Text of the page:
Thermal Conductivity - Forming ice under water

Clausius-Clapeyron Equation and found the latent heat of fusion of ice to be ##L = 3.44 \times 10^5 J kg^{-1}##. He then proceeded to find the rate of formation of ice using the heat flux equation and found it to be extremely slow at ##3.34 \times 10^{-7} m s^{-1}##. In steady state, he suggests that over half of the lake would be frozen, which seems unlikely given the slow rate of ice formation.
  • #1
unscientific
1,734
13

Homework Statement



2f06g76.png


Part (a): Derive Clausius-Clapeyron Equation. Find latent heat of fusion of ice.
Part (b): Find rate of formation of ice
Part (c): What is the maximum thickness of ice formed?

Homework Equations





The Attempt at a Solution



Part (a)
I have derived the relation. Using the values, I found that the latent heat of fusion of ice is ##L = 3.44 \times 10^5 J kg^{-1}## which seems right.

Part (b)

Using heat flux ##J = k (\frac{\partial T}{\partial z})##, consider in time ##\delta t## amount of ice ##\Delta m## is formed.

[tex]\Delta Q = (\Delta m)L = (JA) \Delta t[/tex]
[tex] \rho (\Delta z)L = \frac{k(T_2-T_1)}{z} \Delta t[/tex]
[tex]\frac{dz}{dt} = \frac{k(T_2-T_1)}{\rho L z}[/tex]

Taking ##k = 2.3##, ##T_2-T_1 = 0.5##, ##\rho = 1000##, ##L = 3.44 \times 10^5##:

I find that ##\frac{dz}{dt} = 3.34 \times 10^{-7} m s^{-1}##, so ice forms awfully slow.

Part (c)
4hr4pk.png


In steady state, ## \frac{dQ_1}{dt} = \frac{dQ_2}{dt}##.

Therefore, we equate the heat fluxes:

[tex]k_{water} \left(\frac{2}{1-z_f}\right)A = k_{ice}\frac{0.5}{z_f}A[/tex]

[tex]z_f = \frac{k_{ice}}{4k_{water} + k_{ice}} = 0.51 m [/tex]

It's hard to believe that over half the lake would be frozen, when the rate of formation of ice above (without the interference of the bottom of the lake) is merely ##3.34 \times 10^{-7} m s^{-1}##.
 
Physics news on Phys.org
  • #2
That's about 3 cm/day. That doesn't seem extremely low to me, considering the very low temperature driving force of 0.5 C.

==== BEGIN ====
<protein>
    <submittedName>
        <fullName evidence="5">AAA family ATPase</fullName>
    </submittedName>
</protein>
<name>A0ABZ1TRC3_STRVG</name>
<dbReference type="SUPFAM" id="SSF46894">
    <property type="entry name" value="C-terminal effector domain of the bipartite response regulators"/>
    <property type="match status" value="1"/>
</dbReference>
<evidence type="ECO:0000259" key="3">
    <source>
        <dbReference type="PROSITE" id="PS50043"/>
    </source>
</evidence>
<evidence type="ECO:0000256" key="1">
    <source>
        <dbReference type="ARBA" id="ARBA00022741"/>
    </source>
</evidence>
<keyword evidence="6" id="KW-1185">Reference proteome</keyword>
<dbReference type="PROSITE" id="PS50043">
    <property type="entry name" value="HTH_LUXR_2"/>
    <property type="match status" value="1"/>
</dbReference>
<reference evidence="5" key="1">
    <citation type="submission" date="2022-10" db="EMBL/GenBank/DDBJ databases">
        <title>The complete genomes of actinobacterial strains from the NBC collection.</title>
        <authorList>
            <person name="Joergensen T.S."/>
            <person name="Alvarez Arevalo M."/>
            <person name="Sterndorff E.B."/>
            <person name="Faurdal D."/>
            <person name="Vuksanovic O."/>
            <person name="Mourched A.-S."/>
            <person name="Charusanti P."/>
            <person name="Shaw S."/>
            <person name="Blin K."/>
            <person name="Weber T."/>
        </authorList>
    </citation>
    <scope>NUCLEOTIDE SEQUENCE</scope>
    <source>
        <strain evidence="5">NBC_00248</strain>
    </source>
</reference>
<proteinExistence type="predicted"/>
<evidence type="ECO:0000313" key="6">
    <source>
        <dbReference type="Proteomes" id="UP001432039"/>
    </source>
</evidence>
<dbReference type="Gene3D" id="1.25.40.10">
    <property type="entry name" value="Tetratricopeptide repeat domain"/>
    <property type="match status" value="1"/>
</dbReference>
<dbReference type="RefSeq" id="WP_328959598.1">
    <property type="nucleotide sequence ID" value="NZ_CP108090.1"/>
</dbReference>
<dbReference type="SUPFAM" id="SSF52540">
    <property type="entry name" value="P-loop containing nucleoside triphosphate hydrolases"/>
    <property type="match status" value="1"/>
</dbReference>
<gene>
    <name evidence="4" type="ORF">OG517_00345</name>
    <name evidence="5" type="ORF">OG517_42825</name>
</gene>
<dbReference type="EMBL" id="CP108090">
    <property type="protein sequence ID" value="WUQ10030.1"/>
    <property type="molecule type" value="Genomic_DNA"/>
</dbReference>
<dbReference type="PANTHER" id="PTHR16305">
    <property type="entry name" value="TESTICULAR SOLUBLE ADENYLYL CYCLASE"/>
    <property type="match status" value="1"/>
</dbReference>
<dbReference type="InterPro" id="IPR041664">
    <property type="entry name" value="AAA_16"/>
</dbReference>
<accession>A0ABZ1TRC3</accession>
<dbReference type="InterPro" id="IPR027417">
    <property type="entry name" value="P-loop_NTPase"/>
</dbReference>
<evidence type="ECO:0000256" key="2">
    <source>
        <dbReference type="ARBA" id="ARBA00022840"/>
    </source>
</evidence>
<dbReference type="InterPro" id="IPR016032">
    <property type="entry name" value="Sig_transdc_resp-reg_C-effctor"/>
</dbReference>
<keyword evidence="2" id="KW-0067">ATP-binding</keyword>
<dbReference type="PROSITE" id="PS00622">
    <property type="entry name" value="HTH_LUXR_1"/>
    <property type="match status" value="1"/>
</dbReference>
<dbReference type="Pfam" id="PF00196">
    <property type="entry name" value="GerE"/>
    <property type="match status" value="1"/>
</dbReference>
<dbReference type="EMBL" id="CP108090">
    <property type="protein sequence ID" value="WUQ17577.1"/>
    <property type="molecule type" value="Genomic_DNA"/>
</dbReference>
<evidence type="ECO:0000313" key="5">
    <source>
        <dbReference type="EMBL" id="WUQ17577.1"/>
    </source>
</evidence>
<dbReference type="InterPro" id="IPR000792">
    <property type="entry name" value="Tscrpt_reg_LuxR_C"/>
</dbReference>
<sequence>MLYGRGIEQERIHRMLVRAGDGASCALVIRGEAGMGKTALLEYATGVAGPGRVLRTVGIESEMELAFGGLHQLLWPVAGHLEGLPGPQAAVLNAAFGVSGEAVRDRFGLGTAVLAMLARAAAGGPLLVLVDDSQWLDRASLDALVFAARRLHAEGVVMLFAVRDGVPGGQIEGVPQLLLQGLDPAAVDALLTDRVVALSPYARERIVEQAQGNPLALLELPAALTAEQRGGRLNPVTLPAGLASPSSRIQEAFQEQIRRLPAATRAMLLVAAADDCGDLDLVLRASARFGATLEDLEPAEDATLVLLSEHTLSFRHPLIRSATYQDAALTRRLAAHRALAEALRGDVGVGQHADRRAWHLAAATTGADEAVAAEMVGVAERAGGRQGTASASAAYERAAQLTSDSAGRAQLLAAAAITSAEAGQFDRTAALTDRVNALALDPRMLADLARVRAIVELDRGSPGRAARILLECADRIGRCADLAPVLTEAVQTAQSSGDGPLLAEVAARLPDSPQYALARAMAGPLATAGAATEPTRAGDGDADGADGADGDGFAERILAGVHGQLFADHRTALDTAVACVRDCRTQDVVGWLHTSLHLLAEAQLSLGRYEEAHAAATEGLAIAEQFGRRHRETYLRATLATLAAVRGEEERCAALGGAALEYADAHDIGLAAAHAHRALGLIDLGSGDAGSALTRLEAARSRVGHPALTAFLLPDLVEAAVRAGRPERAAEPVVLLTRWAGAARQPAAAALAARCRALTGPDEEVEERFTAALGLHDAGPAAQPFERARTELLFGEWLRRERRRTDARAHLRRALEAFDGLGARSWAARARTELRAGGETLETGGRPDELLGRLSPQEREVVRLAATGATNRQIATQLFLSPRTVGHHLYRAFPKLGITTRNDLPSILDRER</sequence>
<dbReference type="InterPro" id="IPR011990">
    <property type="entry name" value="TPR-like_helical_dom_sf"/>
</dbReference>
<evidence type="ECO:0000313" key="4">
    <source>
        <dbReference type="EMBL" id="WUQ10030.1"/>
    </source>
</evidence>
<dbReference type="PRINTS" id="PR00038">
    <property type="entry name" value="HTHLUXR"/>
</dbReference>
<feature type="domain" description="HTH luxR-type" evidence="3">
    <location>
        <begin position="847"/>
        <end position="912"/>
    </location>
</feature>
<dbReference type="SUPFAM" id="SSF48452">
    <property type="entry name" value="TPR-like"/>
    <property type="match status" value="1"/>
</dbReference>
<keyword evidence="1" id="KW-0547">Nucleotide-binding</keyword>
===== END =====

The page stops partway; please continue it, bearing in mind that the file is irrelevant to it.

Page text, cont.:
Chet
 
  • Like
Likes 1 person

Related to Thermal Conductivity - Forming ice under water

1. What is thermal conductivity?

Thermal conductivity is the measure of a material's ability to conduct heat. It is the rate at which heat energy is transferred through a material.

2. How does thermal conductivity relate to forming ice under water?

Thermal conductivity plays a crucial role in the formation of ice under water. It determines how quickly heat from the surrounding water is transferred to the ice, causing it to form or melt.

3. What factors affect thermal conductivity of a material?

The thermal conductivity of a material is affected by its composition, density, and temperature. Generally, materials with high thermal conductivity have a high density and are good conductors of electricity.

4. Can thermal conductivity be measured?

Yes, thermal conductivity can be measured using various methods such as the hot wire method or the heat flow meter method. These methods involve applying a known heat source to the material and measuring the temperature difference across it.

5. How does thermal conductivity differ for different materials?

Thermal conductivity varies greatly among different materials. Metals, such as copper and aluminum, have high thermal conductivity, while insulating materials, like rubber or wood, have low thermal conductivity. Air and water have relatively low thermal conductivity compared to solids.

Similar threads

  • Advanced Physics Homework Help
Replies
9
Views
2K
  • Advanced Physics Homework Help
Replies
5
Views
1K
Replies
1
Views
653
  • Advanced Physics Homework Help
Replies
5
Views
2K
  • Advanced Physics Homework Help
Replies
6
Views
3K
  • Advanced Physics Homework Help
Replies
11
Views
2K
  • Introductory Physics Homework Help
Replies
3
Views
1K
  • Advanced Physics Homework Help
Replies
1
Views
1K
Replies
1
Views
1K
  • Introductory Physics Homework Help
Replies
4
Views
1K
Back
Top